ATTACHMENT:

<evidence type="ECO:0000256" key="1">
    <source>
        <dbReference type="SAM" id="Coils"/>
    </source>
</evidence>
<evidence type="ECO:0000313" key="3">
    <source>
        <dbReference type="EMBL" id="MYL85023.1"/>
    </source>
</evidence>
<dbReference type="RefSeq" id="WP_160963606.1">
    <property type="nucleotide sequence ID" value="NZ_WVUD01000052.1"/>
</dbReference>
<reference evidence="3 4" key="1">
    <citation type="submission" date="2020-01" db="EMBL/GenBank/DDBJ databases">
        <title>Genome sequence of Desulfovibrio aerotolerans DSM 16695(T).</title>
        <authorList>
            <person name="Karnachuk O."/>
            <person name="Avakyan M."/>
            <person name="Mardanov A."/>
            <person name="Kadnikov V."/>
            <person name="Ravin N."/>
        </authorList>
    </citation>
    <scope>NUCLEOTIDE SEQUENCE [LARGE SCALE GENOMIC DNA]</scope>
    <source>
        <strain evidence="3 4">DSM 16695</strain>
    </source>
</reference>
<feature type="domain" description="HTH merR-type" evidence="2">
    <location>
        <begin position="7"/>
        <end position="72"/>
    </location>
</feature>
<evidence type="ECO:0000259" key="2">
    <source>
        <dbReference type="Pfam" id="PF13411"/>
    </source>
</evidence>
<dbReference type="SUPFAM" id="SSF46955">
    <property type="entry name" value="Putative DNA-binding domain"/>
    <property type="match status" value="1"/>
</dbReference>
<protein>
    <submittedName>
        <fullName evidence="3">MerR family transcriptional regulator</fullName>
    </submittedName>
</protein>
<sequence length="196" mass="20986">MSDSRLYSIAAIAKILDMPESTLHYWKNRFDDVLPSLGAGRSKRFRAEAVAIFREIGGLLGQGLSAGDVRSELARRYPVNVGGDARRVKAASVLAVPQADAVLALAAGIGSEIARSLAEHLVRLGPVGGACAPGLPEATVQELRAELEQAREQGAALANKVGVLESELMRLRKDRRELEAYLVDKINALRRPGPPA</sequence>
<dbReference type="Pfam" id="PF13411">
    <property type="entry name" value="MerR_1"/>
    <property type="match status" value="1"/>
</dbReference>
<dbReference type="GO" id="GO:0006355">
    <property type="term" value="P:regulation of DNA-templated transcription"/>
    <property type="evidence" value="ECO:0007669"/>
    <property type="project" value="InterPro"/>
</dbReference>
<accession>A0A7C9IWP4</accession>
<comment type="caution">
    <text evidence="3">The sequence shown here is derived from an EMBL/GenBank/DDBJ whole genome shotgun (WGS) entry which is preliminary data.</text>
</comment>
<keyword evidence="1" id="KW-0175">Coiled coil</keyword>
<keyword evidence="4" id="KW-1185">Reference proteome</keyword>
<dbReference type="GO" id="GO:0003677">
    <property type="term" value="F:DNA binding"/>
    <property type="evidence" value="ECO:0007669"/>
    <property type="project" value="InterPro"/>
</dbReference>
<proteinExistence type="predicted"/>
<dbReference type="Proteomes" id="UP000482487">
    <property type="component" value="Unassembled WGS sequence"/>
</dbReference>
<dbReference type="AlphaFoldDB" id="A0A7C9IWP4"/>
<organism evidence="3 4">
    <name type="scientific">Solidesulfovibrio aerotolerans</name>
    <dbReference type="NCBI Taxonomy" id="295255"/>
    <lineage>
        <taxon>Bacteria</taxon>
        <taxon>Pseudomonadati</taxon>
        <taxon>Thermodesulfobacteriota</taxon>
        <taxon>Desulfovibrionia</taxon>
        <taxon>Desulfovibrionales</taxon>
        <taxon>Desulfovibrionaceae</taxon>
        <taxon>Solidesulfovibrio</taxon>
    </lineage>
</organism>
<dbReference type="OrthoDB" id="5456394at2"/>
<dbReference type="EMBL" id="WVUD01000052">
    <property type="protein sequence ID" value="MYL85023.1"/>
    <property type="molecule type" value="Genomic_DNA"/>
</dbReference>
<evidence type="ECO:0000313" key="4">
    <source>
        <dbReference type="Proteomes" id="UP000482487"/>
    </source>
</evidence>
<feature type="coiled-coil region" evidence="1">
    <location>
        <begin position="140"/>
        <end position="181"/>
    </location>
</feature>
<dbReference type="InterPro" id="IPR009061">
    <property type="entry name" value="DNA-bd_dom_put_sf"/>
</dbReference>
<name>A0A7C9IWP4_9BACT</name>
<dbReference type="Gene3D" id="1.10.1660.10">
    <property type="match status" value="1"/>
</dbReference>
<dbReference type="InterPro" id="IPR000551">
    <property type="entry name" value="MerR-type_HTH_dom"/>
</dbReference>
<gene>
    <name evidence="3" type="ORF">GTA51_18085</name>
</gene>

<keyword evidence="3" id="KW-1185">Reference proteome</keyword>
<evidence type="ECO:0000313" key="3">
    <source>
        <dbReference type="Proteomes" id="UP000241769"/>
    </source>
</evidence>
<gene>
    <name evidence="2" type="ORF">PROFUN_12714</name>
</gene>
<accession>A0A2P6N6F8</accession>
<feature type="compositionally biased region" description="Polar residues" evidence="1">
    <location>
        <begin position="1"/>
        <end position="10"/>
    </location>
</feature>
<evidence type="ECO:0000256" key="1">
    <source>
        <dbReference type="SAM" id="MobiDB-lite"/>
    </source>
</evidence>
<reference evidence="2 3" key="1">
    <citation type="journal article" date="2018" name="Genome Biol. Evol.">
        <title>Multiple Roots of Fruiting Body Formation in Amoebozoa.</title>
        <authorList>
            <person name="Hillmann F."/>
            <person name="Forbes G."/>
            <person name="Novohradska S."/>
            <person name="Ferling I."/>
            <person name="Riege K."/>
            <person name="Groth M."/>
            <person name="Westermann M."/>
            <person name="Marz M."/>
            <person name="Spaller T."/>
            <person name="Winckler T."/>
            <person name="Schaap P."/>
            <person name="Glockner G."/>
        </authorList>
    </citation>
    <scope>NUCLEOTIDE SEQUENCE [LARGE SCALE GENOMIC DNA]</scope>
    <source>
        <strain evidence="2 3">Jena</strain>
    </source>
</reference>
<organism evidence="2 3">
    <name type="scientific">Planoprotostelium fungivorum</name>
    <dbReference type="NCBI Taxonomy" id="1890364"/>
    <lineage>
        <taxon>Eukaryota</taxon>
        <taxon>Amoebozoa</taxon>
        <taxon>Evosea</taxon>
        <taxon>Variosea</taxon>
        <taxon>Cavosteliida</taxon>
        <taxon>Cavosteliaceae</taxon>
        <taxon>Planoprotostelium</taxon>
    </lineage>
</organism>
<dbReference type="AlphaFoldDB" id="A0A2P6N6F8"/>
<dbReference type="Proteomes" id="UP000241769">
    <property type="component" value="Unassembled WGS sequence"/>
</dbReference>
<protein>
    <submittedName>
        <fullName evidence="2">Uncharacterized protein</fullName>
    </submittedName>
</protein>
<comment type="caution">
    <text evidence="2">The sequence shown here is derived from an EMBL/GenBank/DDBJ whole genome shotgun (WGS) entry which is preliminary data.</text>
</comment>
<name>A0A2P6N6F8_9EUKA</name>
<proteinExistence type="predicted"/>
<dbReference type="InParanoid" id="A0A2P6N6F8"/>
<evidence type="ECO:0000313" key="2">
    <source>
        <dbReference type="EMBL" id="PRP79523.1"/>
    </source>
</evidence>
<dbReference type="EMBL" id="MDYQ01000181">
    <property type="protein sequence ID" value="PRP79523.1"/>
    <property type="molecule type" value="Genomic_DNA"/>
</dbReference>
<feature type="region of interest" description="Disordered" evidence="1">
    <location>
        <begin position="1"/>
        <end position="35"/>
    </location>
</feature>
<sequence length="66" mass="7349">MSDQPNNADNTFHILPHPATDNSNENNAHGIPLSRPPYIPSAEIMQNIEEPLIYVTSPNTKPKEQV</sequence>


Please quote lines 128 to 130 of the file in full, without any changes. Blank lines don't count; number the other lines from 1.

<feature type="compositionally biased region" description="Polar residues" evidence="1">
    <location>
        <begin position="1"/>